- I posted 20 photos on Facebook in the album "Canmore from Above Heli Experience": http://bit.ly/chfVn #
- I posted 13 photos on Facebook in the album "Canmore Nordic Center Food": http://bit.ly/pfEKB #
- Welcome Kaliber to the Sweet Occasions – Schrempf – Hale family!!! #
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- I posted 119 photos on Facebook in the album "Yellow Weddings": http://bit.ly/RiM2h #
- I posted 91 photos on Facebook in the album "Haute Couture Wedding Cakes": http://bit.ly/13Grsl #
- I posted 8 photos on Facebook in the album "Boutonneres": http://bit.ly/6rbxd #
- I posted 96 photos on Facebook in the album "The HOTTEST bouquets!": http://bit.ly/18ORga #
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I would like to say congratulations to Leo from Canmore`s prestigious Willow Haven Flower Shop. Not only is Leo a talented floral designer but he is also a man with a big heart (and BIG shoes!)
Walk A Mile in Her Shoes combines big hearts with big feet, and brings the whole community together for a great cause. The event premise is simple; men walk one loop round Banff Central Park in women’s shoes, raising eyebrows and funds in support of YWCA Banff’s activities to stop domestic violence and provide safe, affordable housing to women in our community.
Great work Leo & great shoes!
Make your wedding more eco-friendly
View this article here: http://www.banffcragandcanyon.com/ArticleDisplay.aspx?e=1625872
By Shawn Slaght
With the wedding season just around the corner, there are many ways to make a wedding in
the Bow Valley more eco-friendly according to local executive wedding planner Angela Schrempf.
Schrempf, who has been in the event planning industry since 2002 and currently operates Sweet Occasions Bridal Consulting based out of Canmore, said there are some simple and inexpensive ways to make a wedding more environmentally friendly.
“We like to focus on really being green about everything,” said Schrempf. “Because I respect the area so much.”
Schrempf said one of the things to consider when planning a wedding is to reduce fuel emissions used by guests and the cost of the venue rentals by holding the ceremony and reception in one place.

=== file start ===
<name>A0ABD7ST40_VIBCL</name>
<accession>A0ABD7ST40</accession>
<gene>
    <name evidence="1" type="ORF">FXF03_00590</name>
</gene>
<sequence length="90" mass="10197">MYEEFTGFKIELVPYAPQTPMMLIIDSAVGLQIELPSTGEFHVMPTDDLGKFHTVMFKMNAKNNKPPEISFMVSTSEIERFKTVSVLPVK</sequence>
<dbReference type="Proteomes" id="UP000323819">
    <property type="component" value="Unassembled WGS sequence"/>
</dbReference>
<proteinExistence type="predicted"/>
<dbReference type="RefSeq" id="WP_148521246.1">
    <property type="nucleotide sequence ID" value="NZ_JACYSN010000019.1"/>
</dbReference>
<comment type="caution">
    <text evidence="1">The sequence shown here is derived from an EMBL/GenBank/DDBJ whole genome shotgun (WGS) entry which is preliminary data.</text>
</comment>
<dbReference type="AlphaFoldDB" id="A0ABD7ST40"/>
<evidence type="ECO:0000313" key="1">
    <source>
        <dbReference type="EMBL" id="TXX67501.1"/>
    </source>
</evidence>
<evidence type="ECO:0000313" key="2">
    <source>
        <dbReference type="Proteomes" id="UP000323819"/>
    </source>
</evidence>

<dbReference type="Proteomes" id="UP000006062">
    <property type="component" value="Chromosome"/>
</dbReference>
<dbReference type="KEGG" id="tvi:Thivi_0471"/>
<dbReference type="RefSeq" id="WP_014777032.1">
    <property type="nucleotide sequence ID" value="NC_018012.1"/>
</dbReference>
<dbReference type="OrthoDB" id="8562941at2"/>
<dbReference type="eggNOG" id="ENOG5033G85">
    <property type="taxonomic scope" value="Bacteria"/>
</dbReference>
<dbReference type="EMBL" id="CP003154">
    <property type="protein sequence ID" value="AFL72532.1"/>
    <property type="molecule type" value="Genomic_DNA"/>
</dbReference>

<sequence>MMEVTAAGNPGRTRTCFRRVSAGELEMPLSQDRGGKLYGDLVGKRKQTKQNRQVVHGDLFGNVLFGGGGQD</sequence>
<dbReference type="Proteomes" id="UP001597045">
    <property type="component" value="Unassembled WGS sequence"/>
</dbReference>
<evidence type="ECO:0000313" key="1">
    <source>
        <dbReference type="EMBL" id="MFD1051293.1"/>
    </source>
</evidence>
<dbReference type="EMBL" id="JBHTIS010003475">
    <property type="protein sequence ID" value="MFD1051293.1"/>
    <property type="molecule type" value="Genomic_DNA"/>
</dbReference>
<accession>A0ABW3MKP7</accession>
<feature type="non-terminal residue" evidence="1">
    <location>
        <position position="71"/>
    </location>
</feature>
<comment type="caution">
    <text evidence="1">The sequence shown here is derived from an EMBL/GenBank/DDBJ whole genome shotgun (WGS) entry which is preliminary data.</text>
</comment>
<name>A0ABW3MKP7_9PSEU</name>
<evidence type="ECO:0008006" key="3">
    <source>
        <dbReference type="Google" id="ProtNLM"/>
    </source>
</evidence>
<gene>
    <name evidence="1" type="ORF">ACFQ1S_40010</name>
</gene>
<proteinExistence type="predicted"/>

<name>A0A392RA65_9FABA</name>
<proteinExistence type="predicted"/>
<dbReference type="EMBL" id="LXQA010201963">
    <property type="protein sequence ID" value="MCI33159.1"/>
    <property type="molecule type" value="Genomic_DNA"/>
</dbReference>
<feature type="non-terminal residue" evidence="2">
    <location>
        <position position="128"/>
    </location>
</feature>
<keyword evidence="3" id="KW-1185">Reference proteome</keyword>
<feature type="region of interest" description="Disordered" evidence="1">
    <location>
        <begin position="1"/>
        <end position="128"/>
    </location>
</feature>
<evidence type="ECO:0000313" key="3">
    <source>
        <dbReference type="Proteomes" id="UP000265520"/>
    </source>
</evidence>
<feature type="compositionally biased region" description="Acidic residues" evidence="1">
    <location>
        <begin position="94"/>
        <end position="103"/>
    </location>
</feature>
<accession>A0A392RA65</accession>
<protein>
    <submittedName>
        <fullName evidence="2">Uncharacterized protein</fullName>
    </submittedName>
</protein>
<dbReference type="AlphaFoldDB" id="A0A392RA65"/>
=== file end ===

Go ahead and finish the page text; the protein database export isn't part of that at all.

“There are many venues in both Banff and Canmore and all over the Rockies for that matter that offer both hotel services and services for both outdoor and indoor ceremony locations and receptions,” she said.
If that is not possible, consider getting a shuttle bus for the guests from the ceremony to the reception or carpool in hybrid vehicles.
There are also facilities that promote environmental preservation that can be rented out for special events. One of the local facilities that Schrempf recommended was the Chateau Lake Louise.
“They are really, really big about that with their expansion,” she said. “They actually reduced the amount of water they use and other utilities when they expanded and doubled their property size.”
She said there are also facilities like Buffalo Mountain Lodge and Emerald Lake Lodge that produce their own game and meat for the meals.
When it comes to brides, they can consider wearing gowns made of natural fabrics or wear a used gown.
With photography, she recommended going with a photographer who keeps photos digital and only prints out the photos that are wanted.
“They won’t actually send you a proof book. You can go online,” said Schrempf.
Schrempf also recommended planning an eco-travel honeymoon. She said eco-travel agents can be found online and can meet anyone’s needs such as hiking, lounging on a beach, or strolling through a museum.
“We don’t have to go on a cruise or do something that is going to harm the environment producing carbon emissions,” said Schrempf.
She also suggested, along with holding the ceremony in the Rocky Mountains, staying in the Bow Valley for the honeymoon.
“Ditch everyone and stay in the Rockies,” she said. “Go exploring, go on a lake and do some canoeing. Enjoy yourself, it is gorgeous here.”
Another idea Schrempf suggested was holding the ceremony near water and, instead of leaving in a limo, leaving the ceremony in a canoe.
With décor, a few of the suggestions Schrempf had included using soy candles, which burn cleaner and longer and spills are much easier to clean up. She also recommended using natural elements such as branches and river rocks.
For invitations, the paper can be made of high-recycled content or from alternative fiber such as hemp or bamboo.